In Wikipedia it's said that time is a scalar quantity. But its hard to understand that how? As stated that we consider only the magnitude of time then its a scalar. But on basis of time we define yesterday, today and tomorrow then what it will be?

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    $\begingroup$ If it was a vector, what would its direction be? $\endgroup$ – Martin Ender Apr 2 '13 at 10:54
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    $\begingroup$ @Martin forward, obviously! $\endgroup$ – rubenvb Jun 18 '15 at 12:22

To pick up on twistor59's point, time is not a vector but a time interval is.

The confusion arises because you have to define carefully what you mean by the word time. In special relativity we label spacetime points by their co-ordinates $(t, x, y, z)$, where $t$ is the time co-ordinate. The numbers $t$, $x$, etc are not themselves vectors because they just label positions in spacetime. So in this sense the time co-ordinate, $t$, is not a vector any more than the spatial co-ordinates are.

But we often use the word time to mean a time interval, and in this sense the time is the vector joining the spacetime points $(t, x, y, z)$ and $(t + t', x, y, z)$, where $t'$ is the time interval you measure with your stopwatch between the two points. The interval between the two points is $(t', 0, 0, 0)$ and this is a vector.

  • $\begingroup$ Yep good point. Wiki could do with a little bit of caveating of their sentence in order to avoid these confusions. $\endgroup$ – twistor59 Apr 2 '13 at 13:30

In physics101, scalar quantities are defined to be ones which have magnitude only, and no direction, where "direction" in this context means a direction in three dimensional space. Time clearly has no such direction.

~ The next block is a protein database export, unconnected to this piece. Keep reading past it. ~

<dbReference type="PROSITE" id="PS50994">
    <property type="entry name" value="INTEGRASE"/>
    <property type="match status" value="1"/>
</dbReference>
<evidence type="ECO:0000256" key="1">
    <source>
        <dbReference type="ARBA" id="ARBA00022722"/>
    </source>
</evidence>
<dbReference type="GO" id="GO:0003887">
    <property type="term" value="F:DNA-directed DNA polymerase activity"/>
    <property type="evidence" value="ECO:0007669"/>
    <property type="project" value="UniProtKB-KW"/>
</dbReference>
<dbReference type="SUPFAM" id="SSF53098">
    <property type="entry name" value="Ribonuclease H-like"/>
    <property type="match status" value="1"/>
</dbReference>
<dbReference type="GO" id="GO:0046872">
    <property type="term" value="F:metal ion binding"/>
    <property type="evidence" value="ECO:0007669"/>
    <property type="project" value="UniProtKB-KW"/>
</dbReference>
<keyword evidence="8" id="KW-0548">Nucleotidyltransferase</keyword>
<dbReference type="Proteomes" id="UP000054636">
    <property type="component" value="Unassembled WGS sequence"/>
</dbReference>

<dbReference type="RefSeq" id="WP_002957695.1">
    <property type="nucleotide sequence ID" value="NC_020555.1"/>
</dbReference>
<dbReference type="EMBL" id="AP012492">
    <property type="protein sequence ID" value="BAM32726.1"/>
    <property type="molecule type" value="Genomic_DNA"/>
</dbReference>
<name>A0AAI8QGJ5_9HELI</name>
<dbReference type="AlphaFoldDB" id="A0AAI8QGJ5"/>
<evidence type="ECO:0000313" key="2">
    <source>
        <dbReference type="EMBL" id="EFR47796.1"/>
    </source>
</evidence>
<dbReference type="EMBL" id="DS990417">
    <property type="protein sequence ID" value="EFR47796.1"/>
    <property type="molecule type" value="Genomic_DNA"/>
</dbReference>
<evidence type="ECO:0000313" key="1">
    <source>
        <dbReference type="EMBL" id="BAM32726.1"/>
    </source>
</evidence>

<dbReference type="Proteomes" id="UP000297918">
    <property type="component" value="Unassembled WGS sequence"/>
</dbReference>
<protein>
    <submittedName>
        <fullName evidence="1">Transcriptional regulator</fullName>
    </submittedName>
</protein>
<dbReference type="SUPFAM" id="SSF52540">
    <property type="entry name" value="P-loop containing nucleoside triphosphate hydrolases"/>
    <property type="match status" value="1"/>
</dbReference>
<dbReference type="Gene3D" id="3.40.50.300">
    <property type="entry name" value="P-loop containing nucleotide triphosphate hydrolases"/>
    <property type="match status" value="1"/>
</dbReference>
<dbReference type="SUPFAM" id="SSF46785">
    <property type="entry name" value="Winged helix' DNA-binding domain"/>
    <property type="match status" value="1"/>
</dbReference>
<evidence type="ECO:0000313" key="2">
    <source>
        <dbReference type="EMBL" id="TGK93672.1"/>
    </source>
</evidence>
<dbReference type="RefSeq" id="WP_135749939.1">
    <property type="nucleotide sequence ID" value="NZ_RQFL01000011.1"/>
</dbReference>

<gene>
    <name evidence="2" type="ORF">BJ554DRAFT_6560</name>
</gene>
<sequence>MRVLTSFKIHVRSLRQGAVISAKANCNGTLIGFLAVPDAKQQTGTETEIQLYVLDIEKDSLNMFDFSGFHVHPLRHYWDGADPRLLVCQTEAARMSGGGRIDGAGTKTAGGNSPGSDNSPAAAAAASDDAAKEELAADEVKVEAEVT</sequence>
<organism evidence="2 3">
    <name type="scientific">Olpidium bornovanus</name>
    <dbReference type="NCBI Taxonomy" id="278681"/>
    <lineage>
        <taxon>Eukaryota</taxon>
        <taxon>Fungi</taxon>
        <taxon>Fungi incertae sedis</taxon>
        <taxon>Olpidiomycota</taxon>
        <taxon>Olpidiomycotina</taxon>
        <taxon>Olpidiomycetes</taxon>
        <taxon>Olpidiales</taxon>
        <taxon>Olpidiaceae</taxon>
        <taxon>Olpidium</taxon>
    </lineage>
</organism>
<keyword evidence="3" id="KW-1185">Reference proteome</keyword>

However, in slightly more advanced physics, where special relativity is applied "scalar" is used as a shorthand for "Lorentz scalar" - a quantity which does not change under Lorentz transformations. Time most certainly does change under Lorentz transformations, so is not a scalar in this context.

  • $\begingroup$ twistor59, If you imagine time to be one dimensional and therefore linear, then time can be a vector quantity. Even if it only has two possible directions that it can go. However, I think personally that time should be classified as a pseudo-vector, as it can be measured both as a scalar and as a vector. $\endgroup$ – user42646 Mar 16 '14 at 10:19
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    $\begingroup$ Well, numbers are vectors too.Since they belong to the vector space $\mathbb{R}^1$. Pseudo-vector is a misleading term, becuase it has an specific meaning (axial vector). $\endgroup$ – jinawee Mar 16 '14 at 12:04

A vector is a scalar with direction. So Time can be a vector, but what it means depends on the context. In 1D it has only 2 directions, positive and negative with zero being positive. In 2D it can be an angle between ÷/-Pi radians. And so on.

Time can be a single dimension attached to the familiar 3 Euclidian spacial dimensions and in this case it is arbitrarily deemed to be a scalar until people wonder why time doesn't go backwards. The answer to that annoying inane question is that relativistic Time is a 3D vector property of 3D space, not a scalar attached to it. And vectors do not sensibly take on negative values. For example look outside at a flag pole and tell me if the flag is blowing backward or forward or not at all? It's a nonsense question right? Because the wind blows or it doesn't, and it blows in a direction with a positive value.

The terms backwards and forwards cannot be used to describe the wind. Neither does real time go backward or forward, but merely faster or slower.

And so when you move in space relativisticly, the passage of time in each frame of reference of nearby objects will vary according to the various directions of motion (time vectors) and their various instantaneous locations in relation to each other.


protected by Qmechanic Mar 16 '14 at 10:47

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